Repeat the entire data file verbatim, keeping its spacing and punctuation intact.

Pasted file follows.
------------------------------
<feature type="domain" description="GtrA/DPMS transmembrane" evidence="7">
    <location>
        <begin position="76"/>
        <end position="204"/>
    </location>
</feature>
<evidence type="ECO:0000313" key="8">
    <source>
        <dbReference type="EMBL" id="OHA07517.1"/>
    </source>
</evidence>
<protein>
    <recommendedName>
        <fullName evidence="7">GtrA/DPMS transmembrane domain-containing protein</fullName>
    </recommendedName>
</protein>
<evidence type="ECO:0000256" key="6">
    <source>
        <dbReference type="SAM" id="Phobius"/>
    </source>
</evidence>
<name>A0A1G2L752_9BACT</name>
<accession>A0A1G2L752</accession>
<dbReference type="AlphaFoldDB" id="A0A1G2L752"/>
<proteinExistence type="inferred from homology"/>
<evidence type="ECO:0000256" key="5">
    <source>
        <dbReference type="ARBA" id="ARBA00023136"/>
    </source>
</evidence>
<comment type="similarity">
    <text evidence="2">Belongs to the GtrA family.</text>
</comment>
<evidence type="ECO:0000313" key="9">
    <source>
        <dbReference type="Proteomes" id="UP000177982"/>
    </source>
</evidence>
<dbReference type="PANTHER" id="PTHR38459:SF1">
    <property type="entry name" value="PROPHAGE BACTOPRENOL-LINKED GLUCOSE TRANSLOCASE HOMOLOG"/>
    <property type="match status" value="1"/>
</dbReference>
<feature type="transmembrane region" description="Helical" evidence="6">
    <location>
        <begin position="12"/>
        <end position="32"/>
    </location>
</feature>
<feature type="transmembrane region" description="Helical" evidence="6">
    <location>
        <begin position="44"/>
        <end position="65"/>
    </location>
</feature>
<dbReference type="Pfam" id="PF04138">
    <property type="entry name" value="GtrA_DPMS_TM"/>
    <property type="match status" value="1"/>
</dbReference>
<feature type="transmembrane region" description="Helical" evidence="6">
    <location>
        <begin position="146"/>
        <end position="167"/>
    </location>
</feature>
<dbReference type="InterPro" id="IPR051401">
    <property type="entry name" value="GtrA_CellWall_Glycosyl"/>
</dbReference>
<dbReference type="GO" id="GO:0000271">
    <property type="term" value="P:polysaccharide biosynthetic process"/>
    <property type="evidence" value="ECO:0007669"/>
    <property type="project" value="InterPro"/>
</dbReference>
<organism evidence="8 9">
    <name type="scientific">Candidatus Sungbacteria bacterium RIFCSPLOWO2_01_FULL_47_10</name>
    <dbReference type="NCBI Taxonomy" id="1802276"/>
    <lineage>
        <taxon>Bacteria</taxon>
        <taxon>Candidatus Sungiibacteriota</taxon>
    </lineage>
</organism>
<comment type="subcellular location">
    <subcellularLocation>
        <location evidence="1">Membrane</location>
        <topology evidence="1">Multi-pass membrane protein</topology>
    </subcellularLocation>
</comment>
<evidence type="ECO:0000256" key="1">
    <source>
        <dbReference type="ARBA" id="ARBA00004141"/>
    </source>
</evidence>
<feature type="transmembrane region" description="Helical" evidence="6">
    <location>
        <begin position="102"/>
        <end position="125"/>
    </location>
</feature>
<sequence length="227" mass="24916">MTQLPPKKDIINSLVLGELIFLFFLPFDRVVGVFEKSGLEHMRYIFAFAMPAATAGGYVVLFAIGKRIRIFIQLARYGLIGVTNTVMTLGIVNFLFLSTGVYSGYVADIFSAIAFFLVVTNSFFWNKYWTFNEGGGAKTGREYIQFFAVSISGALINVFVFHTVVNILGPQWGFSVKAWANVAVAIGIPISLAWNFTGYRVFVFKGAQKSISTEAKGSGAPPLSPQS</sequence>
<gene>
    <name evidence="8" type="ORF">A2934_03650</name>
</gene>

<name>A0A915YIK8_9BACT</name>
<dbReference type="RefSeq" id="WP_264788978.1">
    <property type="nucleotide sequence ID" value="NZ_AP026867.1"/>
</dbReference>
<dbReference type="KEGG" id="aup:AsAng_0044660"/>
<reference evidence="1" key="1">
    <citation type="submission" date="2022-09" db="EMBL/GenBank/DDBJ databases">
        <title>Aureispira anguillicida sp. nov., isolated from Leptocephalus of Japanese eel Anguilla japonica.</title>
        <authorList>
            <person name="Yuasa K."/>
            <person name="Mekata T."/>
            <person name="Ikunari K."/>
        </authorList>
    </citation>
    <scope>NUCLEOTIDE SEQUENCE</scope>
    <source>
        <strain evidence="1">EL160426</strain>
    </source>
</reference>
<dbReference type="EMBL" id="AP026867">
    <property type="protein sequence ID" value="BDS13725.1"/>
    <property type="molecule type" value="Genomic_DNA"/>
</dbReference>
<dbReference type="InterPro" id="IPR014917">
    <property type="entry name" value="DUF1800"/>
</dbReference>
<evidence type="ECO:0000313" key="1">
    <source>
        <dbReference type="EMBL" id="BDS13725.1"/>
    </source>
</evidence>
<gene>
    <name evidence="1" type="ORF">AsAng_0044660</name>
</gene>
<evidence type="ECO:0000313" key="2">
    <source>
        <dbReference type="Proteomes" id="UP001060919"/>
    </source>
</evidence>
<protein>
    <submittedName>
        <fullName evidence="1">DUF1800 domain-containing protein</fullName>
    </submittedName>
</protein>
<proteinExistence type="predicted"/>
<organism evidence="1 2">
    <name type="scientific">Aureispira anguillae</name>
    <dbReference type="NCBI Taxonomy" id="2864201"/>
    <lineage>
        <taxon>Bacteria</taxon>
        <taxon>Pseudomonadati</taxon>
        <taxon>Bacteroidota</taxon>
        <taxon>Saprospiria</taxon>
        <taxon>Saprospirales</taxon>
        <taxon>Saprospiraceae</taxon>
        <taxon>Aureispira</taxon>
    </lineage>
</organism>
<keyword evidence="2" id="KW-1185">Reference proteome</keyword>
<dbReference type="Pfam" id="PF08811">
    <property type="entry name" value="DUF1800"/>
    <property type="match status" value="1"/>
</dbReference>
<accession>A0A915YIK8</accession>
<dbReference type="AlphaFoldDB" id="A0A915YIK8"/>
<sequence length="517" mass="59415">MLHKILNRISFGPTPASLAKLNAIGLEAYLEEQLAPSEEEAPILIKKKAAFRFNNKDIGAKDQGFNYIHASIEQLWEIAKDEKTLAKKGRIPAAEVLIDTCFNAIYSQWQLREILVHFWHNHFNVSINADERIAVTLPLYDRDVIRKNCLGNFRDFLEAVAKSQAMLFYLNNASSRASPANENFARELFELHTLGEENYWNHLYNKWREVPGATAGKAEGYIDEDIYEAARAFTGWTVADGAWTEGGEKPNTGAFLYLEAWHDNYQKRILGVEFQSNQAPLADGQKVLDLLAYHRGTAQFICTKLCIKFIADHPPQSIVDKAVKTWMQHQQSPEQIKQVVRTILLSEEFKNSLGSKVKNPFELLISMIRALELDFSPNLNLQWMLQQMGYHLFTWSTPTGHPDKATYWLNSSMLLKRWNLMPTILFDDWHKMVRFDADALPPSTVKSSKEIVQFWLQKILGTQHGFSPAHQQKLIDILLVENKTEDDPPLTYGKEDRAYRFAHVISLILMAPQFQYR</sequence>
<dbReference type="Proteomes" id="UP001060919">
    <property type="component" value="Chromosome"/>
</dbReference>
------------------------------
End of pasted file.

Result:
<feature type="domain" description="GtrA/DPMS transmembrane" evidence="7">
    <location>
        <begin position="76"/>
        <end position="204"/>
    </location>
</feature>
<evidence type="ECO:0000313" key="8">
    <source>
        <dbReference type="EMBL" id="OHA07517.1"/>
    </source>
</evidence>
<protein>
    <recommendedName>
        <fullName evidence="7">GtrA/DPMS transmembrane domain-containing protein</fullName>
    </recommendedName>
</protein>
<evidence type="ECO:0000256" key="6">
    <source>
        <dbReference type="SAM" id="Phobius"/>
    </source>
</evidence>
<name>A0A1G2L752_9BACT</name>
<accession>A0A1G2L752</accession>
<dbReference type="AlphaFoldDB" id="A0A1G2L752"/>
<proteinExistence type="inferred from homology"/>
<evidence type="ECO:0000256" key="5">
    <source>
        <dbReference type="ARBA" id="ARBA00023136"/>
    </source>
</evidence>
<comment type="similarity">
    <text evidence="2">Belongs to the GtrA family.</text>
</comment>
<evidence type="ECO:0000313" key="9">
    <source>
        <dbReference type="Proteomes" id="UP000177982"/>
    </source>
</evidence>
<dbReference type="PANTHER" id="PTHR38459:SF1">
    <property type="entry name" value="PROPHAGE BACTOPRENOL-LINKED GLUCOSE TRANSLOCASE HOMOLOG"/>
    <property type="match status" value="1"/>
</dbReference>
<feature type="transmembrane region" description="Helical" evidence="6">
    <location>
        <begin position="12"/>
        <end position="32"/>
    </location>
</feature>
<feature type="transmembrane region" description="Helical" evidence="6">
    <location>
        <begin position="44"/>
        <end position="65"/>
    </location>
</feature>
<dbReference type="Pfam" id="PF04138">
    <property type="entry name" value="GtrA_DPMS_TM"/>
    <property type="match status" value="1"/>
</dbReference>
<feature type="transmembrane region" description="Helical" evidence="6">
    <location>
        <begin position="146"/>
        <end position="167"/>
    </location>
</feature>
<dbReference type="InterPro" id="IPR051401">
    <property type="entry name" value="GtrA_CellWall_Glycosyl"/>
</dbReference>
<dbReference type="GO" id="GO:0000271">
    <property type="term" value="P:polysaccharide biosynthetic process"/>
    <property type="evidence" value="ECO:0007669"/>
    <property type="project" value="InterPro"/>
</dbReference>
<organism evidence="8 9">
    <name type="scientific">Candidatus Sungbacteria bacterium RIFCSPLOWO2_01_FULL_47_10</name>
    <dbReference type="NCBI Taxonomy" id="1802276"/>
    <lineage>
        <taxon>Bacteria</taxon>
        <taxon>Candidatus Sungiibacteriota</taxon>
    </lineage>
</organism>
<comment type="subcellular location">
    <subcellularLocation>
        <location evidence="1">Membrane</location>
        <topology evidence="1">Multi-pass membrane protein</topology>
    </subcellularLocation>
</comment>
<evidence type="ECO:0000256" key="1">
    <source>
        <dbReference type="ARBA" id="ARBA00004141"/>
    </source>
</evidence>
<feature type="transmembrane region" description="Helical" evidence="6">
    <location>
        <begin position="102"/>
        <end position="125"/>
    </location>
</feature>
<sequence length="227" mass="24916">MTQLPPKKDIINSLVLGELIFLFFLPFDRVVGVFEKSGLEHMRYIFAFAMPAATAGGYVVLFAIGKRIRIFIQLARYGLIGVTNTVMTLGIVNFLFLSTGVYSGYVADIFSAIAFFLVVTNSFFWNKYWTFNEGGGAKTGREYIQFFAVSISGALINVFVFHTVVNILGPQWGFSVKAWANVAVAIGIPISLAWNFTGYRVFVFKGAQKSISTEAKGSGAPPLSPQS</sequence>
<gene>
    <name evidence="8" type="ORF">A2934_03650</name>
</gene>

<name>A0A915YIK8_9BACT</name>
<dbReference type="RefSeq" id="WP_264788978.1">
    <property type="nucleotide sequence ID" value="NZ_AP026867.1"/>
</dbReference>
<dbReference type="KEGG" id="aup:AsAng_0044660"/>
<reference evidence="1" key="1">
    <citation type="submission" date="2022-09" db="EMBL/GenBank/DDBJ databases">
        <title>Aureispira anguillicida sp. nov., isolated from Leptocephalus of Japanese eel Anguilla japonica.</title>
        <authorList>
            <person name="Yuasa K."/>
            <person name="Mekata T."/>
            <person name="Ikunari K."/>
        </authorList>
    </citation>
    <scope>NUCLEOTIDE SEQUENCE</scope>
    <source>
        <strain evidence="1">EL160426</strain>
    </source>
</reference>
<dbReference type="EMBL" id="AP026867">
    <property type="protein sequence ID" value="BDS13725.1"/>
    <property type="molecule type" value="Genomic_DNA"/>
</dbReference>
<dbReference type="InterPro" id="IPR014917">
    <property type="entry name" value="DUF1800"/>
</dbReference>
<evidence type="ECO:0000313" key="1">
    <source>
        <dbReference type="EMBL" id="BDS13725.1"/>
    </source>
</evidence>
<gene>
    <name evidence="1" type="ORF">AsAng_0044660</name>
</gene>
<evidence type="ECO:0000313" key="2">
    <source>
        <dbReference type="Proteomes" id="UP001060919"/>
    </source>
</evidence>
<protein>
    <submittedName>
        <fullName evidence="1">DUF1800 domain-containing protein</fullName>
    </submittedName>
</protein>
<proteinExistence type="predicted"/>
<organism evidence="1 2">
    <name type="scientific">Aureispira anguillae</name>
    <dbReference type="NCBI Taxonomy" id="2864201"/>
    <lineage>
        <taxon>Bacteria</taxon>
        <taxon>Pseudomonadati</taxon>
        <taxon>Bacteroidota</taxon>
        <taxon>Saprospiria</taxon>
        <taxon>Saprospirales</taxon>
        <taxon>Saprospiraceae</taxon>
        <taxon>Aureispira</taxon>
    </lineage>
</organism>
<keyword evidence="2" id="KW-1185">Reference proteome</keyword>
<dbReference type="Pfam" id="PF08811">
    <property type="entry name" value="DUF1800"/>
    <property type="match status" value="1"/>
</dbReference>
<accession>A0A915YIK8</accession>
<dbReference type="AlphaFoldDB" id="A0A915YIK8"/>
<sequence length="517" mass="59415">MLHKILNRISFGPTPASLAKLNAIGLEAYLEEQLAPSEEEAPILIKKKAAFRFNNKDIGAKDQGFNYIHASIEQLWEIAKDEKTLAKKGRIPAAEVLIDTCFNAIYSQWQLREILVHFWHNHFNVSINADERIAVTLPLYDRDVIRKNCLGNFRDFLEAVAKSQAMLFYLNNASSRASPANENFARELFELHTLGEENYWNHLYNKWREVPGATAGKAEGYIDEDIYEAARAFTGWTVADGAWTEGGEKPNTGAFLYLEAWHDNYQKRILGVEFQSNQAPLADGQKVLDLLAYHRGTAQFICTKLCIKFIADHPPQSIVDKAVKTWMQHQQSPEQIKQVVRTILLSEEFKNSLGSKVKNPFELLISMIRALELDFSPNLNLQWMLQQMGYHLFTWSTPTGHPDKATYWLNSSMLLKRWNLMPTILFDDWHKMVRFDADALPPSTVKSSKEIVQFWLQKILGTQHGFSPAHQQKLIDILLVENKTEDDPPLTYGKEDRAYRFAHVISLILMAPQFQYR</sequence>
<dbReference type="Proteomes" id="UP001060919">
    <property type="component" value="Chromosome"/>
</dbReference>